Posts filed under ‘Education’
Gregg’s book is divided into two parts, the first containing three chapters on the social ecology of the Middle East/North African (MENA) cultural area, and the second on periods of psychological development people experience within it. I picked up the book hoping to expand my background on middle eastern peoples and cultures; because of the focus of the pilot study I helped design and analyze last year, most of my knowledge is centered on Pakistan. I was hoping to expand my limited knowledge to the areas which Gregg describes, geographically stretching from Morocco to Pakistan.
For this, the book did exactly what a sprawling survey should do: it complicated everything. Gregg opens the book with a chapter titled Misunderstandings, which was a good introduction to the subject. His writing is cautious and lucid, and Misunderstandings sets the tone for the rest of the book. Gregg is in the business of psychology, not the creation of national or regional sterotypes. He is thusly very open that The Middle East can only cover so much. Unfortunately for my purposes, he eventually has little to say about education, and only slightly more to say about Islam. Most of the influences on psychological development that Gregg describes are social, and he only has so much space in which to describe them. He also had to pick and choose which topics to describe in depth. It seems as though Gregg is perfectly comfortable going on at length regarding particular debates over the effects of certain practices on development, but the book has a lot of ground to cover in 378 pages. The stand-out parts of many chapters were the “debate” sections near the end, in which Gregg built on the framework laid in the first section (the social ecology section) and earlier chapters to discuss a topic in depth. For example, the Early Childhood section featured the most extended and complex discussion of the developmental effects and societal role of male circumcision and female genital cutting (FGC) that I have yet read. Of course, FGC is only practiced by some groups (mainly concentrated in Northern Africa more than the Middle East, but tightening the cultural area under discussion is the price of increased depth.
In the later chapters, Gregg begins to focus on some more concrete details of identity formation. There was also more explicit discussion of the impact of modernity (read: Western influence) and feelings towards tradition, as there is growing awareness of both in later development. A frequent theme in the last four chapters of the book is Gregg’s intuition that (slightly) more accesible education creates perceptions and expectations for success that are not, unfortunately, in line with the opportunities in underedeveloped nations. The impact of this mismatch between expectations and opportunity has not been well explored, and is likely of increasing importance to the psychological development of many in the MENA region.
This book was very helpful to me, and I hope to make use of Gregg’s copious endnotes and citations for further exploration. A great deal will have to wait, because I shouldn’t go back to research yet– but to help shore up my grounding on MENA cultures I don’t think I could have found a better book. Now, if only someone could write something centered around youth and adult development, with an in-depth discussion of the impact of Islam… maybe my own future research could make a contribution to the text.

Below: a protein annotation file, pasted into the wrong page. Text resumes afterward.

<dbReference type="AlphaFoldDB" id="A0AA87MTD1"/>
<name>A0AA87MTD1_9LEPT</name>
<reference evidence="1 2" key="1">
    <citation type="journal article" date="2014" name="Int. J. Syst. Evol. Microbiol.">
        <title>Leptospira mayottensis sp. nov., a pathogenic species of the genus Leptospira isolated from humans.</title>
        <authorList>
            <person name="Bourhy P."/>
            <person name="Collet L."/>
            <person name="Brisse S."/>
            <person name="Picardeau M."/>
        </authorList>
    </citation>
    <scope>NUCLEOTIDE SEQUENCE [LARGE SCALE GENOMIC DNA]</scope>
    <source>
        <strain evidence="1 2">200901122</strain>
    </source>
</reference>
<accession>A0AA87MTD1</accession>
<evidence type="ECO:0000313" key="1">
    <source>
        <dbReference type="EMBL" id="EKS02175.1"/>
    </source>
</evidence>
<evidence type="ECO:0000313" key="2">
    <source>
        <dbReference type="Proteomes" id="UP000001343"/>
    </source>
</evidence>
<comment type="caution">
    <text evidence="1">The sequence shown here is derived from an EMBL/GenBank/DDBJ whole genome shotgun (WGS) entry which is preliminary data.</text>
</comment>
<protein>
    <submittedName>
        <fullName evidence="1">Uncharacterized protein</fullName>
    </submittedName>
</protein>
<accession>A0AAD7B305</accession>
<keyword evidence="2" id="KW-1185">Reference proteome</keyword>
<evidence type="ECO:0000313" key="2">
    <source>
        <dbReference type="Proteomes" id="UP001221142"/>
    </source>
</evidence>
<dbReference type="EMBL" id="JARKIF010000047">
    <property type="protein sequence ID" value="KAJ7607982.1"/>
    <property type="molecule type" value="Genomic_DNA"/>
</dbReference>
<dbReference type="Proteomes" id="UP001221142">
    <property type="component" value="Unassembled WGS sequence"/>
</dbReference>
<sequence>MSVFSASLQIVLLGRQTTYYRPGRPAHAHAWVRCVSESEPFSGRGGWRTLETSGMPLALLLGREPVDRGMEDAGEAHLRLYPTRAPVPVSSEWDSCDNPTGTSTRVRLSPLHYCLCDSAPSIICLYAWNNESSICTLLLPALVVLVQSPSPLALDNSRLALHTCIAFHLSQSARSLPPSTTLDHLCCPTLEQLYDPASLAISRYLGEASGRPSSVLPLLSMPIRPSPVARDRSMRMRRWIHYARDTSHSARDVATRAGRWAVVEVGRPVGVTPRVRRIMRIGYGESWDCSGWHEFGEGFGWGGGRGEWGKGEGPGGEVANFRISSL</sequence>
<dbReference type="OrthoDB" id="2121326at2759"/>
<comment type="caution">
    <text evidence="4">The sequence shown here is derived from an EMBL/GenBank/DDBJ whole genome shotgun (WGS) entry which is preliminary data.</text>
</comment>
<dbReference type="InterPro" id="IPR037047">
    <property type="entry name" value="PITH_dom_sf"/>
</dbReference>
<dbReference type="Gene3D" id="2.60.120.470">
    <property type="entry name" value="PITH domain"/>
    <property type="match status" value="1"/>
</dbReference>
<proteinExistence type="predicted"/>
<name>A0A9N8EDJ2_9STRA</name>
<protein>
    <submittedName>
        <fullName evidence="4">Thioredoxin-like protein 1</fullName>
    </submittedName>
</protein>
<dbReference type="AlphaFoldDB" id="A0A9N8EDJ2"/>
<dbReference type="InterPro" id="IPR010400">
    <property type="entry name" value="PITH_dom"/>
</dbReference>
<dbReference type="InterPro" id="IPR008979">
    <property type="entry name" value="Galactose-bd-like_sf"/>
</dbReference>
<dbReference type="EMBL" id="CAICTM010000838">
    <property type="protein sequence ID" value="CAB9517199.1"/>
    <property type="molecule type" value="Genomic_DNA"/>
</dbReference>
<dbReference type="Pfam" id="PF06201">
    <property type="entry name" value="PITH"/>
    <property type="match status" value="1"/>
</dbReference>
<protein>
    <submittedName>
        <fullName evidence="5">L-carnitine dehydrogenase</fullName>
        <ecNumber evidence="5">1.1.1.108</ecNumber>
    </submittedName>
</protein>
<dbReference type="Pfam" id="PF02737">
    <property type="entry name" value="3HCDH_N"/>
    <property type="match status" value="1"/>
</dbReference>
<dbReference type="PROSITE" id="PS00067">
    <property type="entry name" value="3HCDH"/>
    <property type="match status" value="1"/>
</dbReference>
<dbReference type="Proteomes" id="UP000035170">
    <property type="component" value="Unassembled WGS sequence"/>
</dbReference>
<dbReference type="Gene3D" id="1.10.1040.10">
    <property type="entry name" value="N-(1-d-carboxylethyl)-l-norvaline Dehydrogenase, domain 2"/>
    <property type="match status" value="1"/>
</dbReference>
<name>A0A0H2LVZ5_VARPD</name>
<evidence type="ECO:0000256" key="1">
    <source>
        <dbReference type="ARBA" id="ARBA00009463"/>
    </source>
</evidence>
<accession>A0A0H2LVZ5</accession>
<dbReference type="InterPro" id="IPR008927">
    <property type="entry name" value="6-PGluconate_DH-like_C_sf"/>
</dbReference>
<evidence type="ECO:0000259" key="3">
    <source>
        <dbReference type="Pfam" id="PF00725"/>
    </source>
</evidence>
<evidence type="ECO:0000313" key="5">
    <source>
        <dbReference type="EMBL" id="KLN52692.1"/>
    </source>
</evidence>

There’s a very well written op-ed article in today’s Washington Post that I was alerted to over at Science and Religion News. The title of the article is Evolving Towards a Compromise, and the gist of it is that some changes in science curriculum could help diffuse the support for the outright teaching of creationism. Rather than simply teach evolution, the article proposes teaching about what is and is not implied by evolutionary theory. To allay one of the specters brought up again and again by those who misunderstand evolutionary theory, for example, it is suggested that teachers explain that the description of the evolution of human behavior does not necessarily imply how humans should act.
I think that the article suggests a good direction that should be pursued by defenders of evolution education. Different polls show again and again that a majority of Americans are in favor of joint classroom time for both creationism and evolution. By discussing what evolution does not imply, perhaps educators can answer the public’s desire for a fair curriculum without having to go off the deep end and teach creationism.
There’s a major problem, though: class time. The authors of the op-ed apologize for asking educators to “shoulder another burden”, but between national and state standards it’s pretty hard to squeeze everything people want into the curriculum. Maybe better synchronization and communication between teachers could help with the compromise proposed– if, for instance, a social studies or history teacher could teach about the naturalistic fallacy while the biology department taught about evolution. The concepts would then be communicated at the same time, but the pressure on biology teachers to balance the demands of the public would be distributed amongst the faculty. The school district where I grew up tried to structure class groups along these lines (at least in middle school, where the district could largely determine which classes a student took) and it frequently had good results.